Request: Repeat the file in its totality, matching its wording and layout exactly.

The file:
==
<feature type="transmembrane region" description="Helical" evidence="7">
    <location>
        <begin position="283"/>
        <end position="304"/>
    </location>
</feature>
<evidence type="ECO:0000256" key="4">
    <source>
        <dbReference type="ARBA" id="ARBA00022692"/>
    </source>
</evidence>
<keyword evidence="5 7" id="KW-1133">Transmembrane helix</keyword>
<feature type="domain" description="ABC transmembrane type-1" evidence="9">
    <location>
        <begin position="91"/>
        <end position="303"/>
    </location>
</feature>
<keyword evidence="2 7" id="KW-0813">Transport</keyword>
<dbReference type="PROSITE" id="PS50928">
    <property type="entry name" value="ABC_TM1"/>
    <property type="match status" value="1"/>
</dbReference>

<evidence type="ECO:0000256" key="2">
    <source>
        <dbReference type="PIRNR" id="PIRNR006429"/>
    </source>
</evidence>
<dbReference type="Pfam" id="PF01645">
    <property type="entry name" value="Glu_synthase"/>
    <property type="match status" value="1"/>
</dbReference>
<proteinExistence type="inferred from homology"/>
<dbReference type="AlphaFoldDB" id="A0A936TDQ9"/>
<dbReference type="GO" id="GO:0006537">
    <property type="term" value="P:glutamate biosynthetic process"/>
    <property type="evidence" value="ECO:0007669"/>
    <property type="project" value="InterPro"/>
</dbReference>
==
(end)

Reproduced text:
<feature type="transmembrane region" description="Helical" evidence="7">
    <location>
        <begin position="283"/>
        <end position="304"/>
    </location>
</feature>
<evidence type="ECO:0000256" key="4">
    <source>
        <dbReference type="ARBA" id="ARBA00022692"/>
    </source>
</evidence>
<keyword evidence="5 7" id="KW-1133">Transmembrane helix</keyword>
<feature type="domain" description="ABC transmembrane type-1" evidence="9">
    <location>
        <begin position="91"/>
        <end position="303"/>
    </location>
</feature>
<keyword evidence="2 7" id="KW-0813">Transport</keyword>
<dbReference type="PROSITE" id="PS50928">
    <property type="entry name" value="ABC_TM1"/>
    <property type="match status" value="1"/>
</dbReference>

<evidence type="ECO:0000256" key="2">
    <source>
        <dbReference type="PIRNR" id="PIRNR006429"/>
    </source>
</evidence>
<dbReference type="Pfam" id="PF01645">
    <property type="entry name" value="Glu_synthase"/>
    <property type="match status" value="1"/>
</dbReference>
<proteinExistence type="inferred from homology"/>
<dbReference type="AlphaFoldDB" id="A0A936TDQ9"/>
<dbReference type="GO" id="GO:0006537">
    <property type="term" value="P:glutamate biosynthetic process"/>
    <property type="evidence" value="ECO:0007669"/>
    <property type="project" value="InterPro"/>
</dbReference>